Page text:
Beta-defensin 126 on the cell surface protects sperm from immunorecognition and binding of anti-sperm antibodies

Ashley I. Yudin, Suzanne E. Generao, Theodore L Tollner, Catherine A. Treece, James W. Overstreet, Gary N. Cherr

Research output: Contribution to journalArticlepeer-review

86 Scopus citations


Beta-defensin 126 (DEFB126), formerly known as epididymal secretory protein 13.2 (ESP13.2), coats the entire primate sperm surface until completion of capacitation, and it is a candidate for providing immune protection in the female reproductive tract. To further examine the potential role of DEFB126 as a means of protection from immune recognition, cynomolgus macaque sperm were exposed to a number of treatments that are known to alter sperm surface coats, including capacitation. We used a novel in vivo assay to determine immune recognition: aldehyde-fixed whole sperm injections into rabbits. Following booster injections, immunoblot analyses of whole sperm prepared in various manners was conducted. On Days 60 and 80 post-initial immunization, the antisera showed a remarkably strong reaction to a single 34-36 kDa protein, which was shown to be DEFB126. Sera from rabbits that were immunized with sperm washed more rigorously using Percoll gradients showed an increase in the number and intensity of proteins recognized on whole sperm Western blots, although DEFB126 was still the major immune response. When capacitated sperm, from which most DEFB126 had been released, were used as the immunogen, there was a dramatic increase in the immune recognition to a variety of protein bands. Sperm treated with neuraminidase to remove sialic acid on DEFB126 before fixation were shown to still possess DEFB126, but lacked the sialic acid component of the glycoprotein. These sperm were as immunogenic as capacitated sperm even though the desialylated DEFB126 still covered the entire cell surface. These sperm lost their highly negative charge (the isoelectric point of DEFB126 shifted from pI 3.0 to pI 6.4). Experiments using different sperm plasma membrane protein-specific Igs showed that recognition did not occur when DEFB126 was present, but following capacitation these Igs readily recognized the exposed sperm membrane. Our data suggest that DEFB126 protects the entire primate sperm surface from immune recognition and that the sialic acid moieties are responsible for the cloaking characteristic of this unique glycoprotein.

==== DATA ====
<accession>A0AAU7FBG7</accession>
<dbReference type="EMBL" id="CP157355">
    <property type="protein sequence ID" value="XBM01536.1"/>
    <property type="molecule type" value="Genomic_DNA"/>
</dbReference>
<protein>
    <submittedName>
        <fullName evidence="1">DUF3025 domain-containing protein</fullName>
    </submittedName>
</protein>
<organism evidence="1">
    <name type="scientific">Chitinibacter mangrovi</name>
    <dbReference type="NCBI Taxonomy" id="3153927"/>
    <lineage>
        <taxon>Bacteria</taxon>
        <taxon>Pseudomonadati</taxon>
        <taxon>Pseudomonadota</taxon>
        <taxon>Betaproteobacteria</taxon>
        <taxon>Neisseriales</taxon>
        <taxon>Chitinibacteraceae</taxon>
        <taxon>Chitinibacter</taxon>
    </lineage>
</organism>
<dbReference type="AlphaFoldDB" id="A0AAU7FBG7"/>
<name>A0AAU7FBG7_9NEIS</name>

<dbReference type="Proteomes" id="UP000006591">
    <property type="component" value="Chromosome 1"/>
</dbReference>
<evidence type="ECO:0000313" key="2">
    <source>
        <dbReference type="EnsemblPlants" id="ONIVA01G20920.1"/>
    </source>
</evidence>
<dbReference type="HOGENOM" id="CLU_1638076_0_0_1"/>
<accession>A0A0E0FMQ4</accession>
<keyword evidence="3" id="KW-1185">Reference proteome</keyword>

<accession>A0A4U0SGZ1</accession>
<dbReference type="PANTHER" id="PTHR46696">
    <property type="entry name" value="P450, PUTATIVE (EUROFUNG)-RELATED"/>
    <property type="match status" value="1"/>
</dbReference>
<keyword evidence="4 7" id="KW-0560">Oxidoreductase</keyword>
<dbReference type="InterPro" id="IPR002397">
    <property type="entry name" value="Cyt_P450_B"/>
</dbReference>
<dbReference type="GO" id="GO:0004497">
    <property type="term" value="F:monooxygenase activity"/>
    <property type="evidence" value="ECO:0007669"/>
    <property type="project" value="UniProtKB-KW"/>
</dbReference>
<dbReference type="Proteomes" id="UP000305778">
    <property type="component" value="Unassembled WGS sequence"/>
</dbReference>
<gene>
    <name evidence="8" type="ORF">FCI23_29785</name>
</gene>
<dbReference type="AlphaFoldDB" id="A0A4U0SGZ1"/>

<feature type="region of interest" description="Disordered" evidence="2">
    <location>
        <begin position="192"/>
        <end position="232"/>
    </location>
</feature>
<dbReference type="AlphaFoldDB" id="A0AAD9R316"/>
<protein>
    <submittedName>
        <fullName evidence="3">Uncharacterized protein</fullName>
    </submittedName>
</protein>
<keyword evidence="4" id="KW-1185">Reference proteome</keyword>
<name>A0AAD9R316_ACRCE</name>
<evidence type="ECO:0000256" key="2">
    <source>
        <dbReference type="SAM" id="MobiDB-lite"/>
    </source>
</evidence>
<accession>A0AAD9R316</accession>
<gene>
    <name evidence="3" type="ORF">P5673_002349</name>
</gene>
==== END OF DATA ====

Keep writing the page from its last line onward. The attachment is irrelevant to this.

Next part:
Original languageEnglish (US)
Pages (from-to)1243-1252
Number of pages10
JournalBiology of Reproduction
Issue number6
StatePublished - Dec 2005


  • Beta-defensin
  • Capacitation
  • Gamete biology
  • Glycocalyx
  • Immunogenic
  • Immunology
  • Sperm
  • Sperm maturation

ASJC Scopus subject areas

  • Cell Biology
  • Developmental Biology
  • Embryology


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